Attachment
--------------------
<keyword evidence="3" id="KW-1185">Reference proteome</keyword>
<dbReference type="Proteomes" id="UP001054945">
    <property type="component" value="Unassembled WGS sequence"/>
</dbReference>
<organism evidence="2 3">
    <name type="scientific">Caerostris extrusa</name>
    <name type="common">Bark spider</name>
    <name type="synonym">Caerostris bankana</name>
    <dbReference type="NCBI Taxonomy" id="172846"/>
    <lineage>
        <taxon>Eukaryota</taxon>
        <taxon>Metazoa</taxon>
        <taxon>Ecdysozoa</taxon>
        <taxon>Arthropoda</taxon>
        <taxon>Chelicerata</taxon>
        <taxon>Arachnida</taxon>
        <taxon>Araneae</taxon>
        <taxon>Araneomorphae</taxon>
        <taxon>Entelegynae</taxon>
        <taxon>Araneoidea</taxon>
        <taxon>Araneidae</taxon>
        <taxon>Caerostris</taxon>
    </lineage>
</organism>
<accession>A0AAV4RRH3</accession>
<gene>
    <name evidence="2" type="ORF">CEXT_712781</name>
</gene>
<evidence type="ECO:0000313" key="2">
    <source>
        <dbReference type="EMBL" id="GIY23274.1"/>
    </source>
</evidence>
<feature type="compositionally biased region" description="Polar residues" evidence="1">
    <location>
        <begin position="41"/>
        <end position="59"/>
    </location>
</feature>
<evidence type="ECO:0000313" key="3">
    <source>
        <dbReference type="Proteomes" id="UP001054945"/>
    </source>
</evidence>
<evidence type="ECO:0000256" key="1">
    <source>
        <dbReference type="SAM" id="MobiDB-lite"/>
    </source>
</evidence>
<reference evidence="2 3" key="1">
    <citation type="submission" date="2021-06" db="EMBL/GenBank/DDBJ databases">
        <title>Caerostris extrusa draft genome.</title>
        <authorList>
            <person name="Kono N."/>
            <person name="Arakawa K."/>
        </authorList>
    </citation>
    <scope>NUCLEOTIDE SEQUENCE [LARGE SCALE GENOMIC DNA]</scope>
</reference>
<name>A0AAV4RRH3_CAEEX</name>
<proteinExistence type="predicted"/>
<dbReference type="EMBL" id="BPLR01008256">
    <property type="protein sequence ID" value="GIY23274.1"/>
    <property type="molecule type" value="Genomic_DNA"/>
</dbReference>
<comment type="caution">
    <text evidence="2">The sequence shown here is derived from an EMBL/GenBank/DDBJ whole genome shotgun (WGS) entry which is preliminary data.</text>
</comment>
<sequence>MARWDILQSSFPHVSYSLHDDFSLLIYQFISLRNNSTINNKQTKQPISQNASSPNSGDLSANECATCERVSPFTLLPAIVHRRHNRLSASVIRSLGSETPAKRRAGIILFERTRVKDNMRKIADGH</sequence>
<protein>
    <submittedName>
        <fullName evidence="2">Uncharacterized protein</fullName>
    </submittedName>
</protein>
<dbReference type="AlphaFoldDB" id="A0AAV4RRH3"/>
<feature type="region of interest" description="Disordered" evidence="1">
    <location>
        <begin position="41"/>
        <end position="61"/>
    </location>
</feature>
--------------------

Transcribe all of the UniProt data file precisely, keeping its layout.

<keyword evidence="3" id="KW-1185">Reference proteome</keyword>
<dbReference type="Proteomes" id="UP001054945">
    <property type="component" value="Unassembled WGS sequence"/>
</dbReference>
<organism evidence="2 3">
    <name type="scientific">Caerostris extrusa</name>
    <name type="common">Bark spider</name>
    <name type="synonym">Caerostris bankana</name>
    <dbReference type="NCBI Taxonomy" id="172846"/>
    <lineage>
        <taxon>Eukaryota</taxon>
        <taxon>Metazoa</taxon>
        <taxon>Ecdysozoa</taxon>
        <taxon>Arthropoda</taxon>
        <taxon>Chelicerata</taxon>
        <taxon>Arachnida</taxon>
        <taxon>Araneae</taxon>
        <taxon>Araneomorphae</taxon>
        <taxon>Entelegynae</taxon>
        <taxon>Araneoidea</taxon>
        <taxon>Araneidae</taxon>
        <taxon>Caerostris</taxon>
    </lineage>
</organism>
<accession>A0AAV4RRH3</accession>
<gene>
    <name evidence="2" type="ORF">CEXT_712781</name>
</gene>
<evidence type="ECO:0000313" key="2">
    <source>
        <dbReference type="EMBL" id="GIY23274.1"/>
    </source>
</evidence>
<feature type="compositionally biased region" description="Polar residues" evidence="1">
    <location>
        <begin position="41"/>
        <end position="59"/>
    </location>
</feature>
<evidence type="ECO:0000313" key="3">
    <source>
        <dbReference type="Proteomes" id="UP001054945"/>
    </source>
</evidence>
<evidence type="ECO:0000256" key="1">
    <source>
        <dbReference type="SAM" id="MobiDB-lite"/>
    </source>
</evidence>
<reference evidence="2 3" key="1">
    <citation type="submission" date="2021-06" db="EMBL/GenBank/DDBJ databases">
        <title>Caerostris extrusa draft genome.</title>
        <authorList>
            <person name="Kono N."/>
            <person name="Arakawa K."/>
        </authorList>
    </citation>
    <scope>NUCLEOTIDE SEQUENCE [LARGE SCALE GENOMIC DNA]</scope>
</reference>
<name>A0AAV4RRH3_CAEEX</name>
<proteinExistence type="predicted"/>
<dbReference type="EMBL" id="BPLR01008256">
    <property type="protein sequence ID" value="GIY23274.1"/>
    <property type="molecule type" value="Genomic_DNA"/>
</dbReference>
<comment type="caution">
    <text evidence="2">The sequence shown here is derived from an EMBL/GenBank/DDBJ whole genome shotgun (WGS) entry which is preliminary data.</text>
</comment>
<sequence>MARWDILQSSFPHVSYSLHDDFSLLIYQFISLRNNSTINNKQTKQPISQNASSPNSGDLSANECATCERVSPFTLLPAIVHRRHNRLSASVIRSLGSETPAKRRAGIILFERTRVKDNMRKIADGH</sequence>
<protein>
    <submittedName>
        <fullName evidence="2">Uncharacterized protein</fullName>
    </submittedName>
</protein>
<dbReference type="AlphaFoldDB" id="A0AAV4RRH3"/>
<feature type="region of interest" description="Disordered" evidence="1">
    <location>
        <begin position="41"/>
        <end position="61"/>
    </location>
</feature>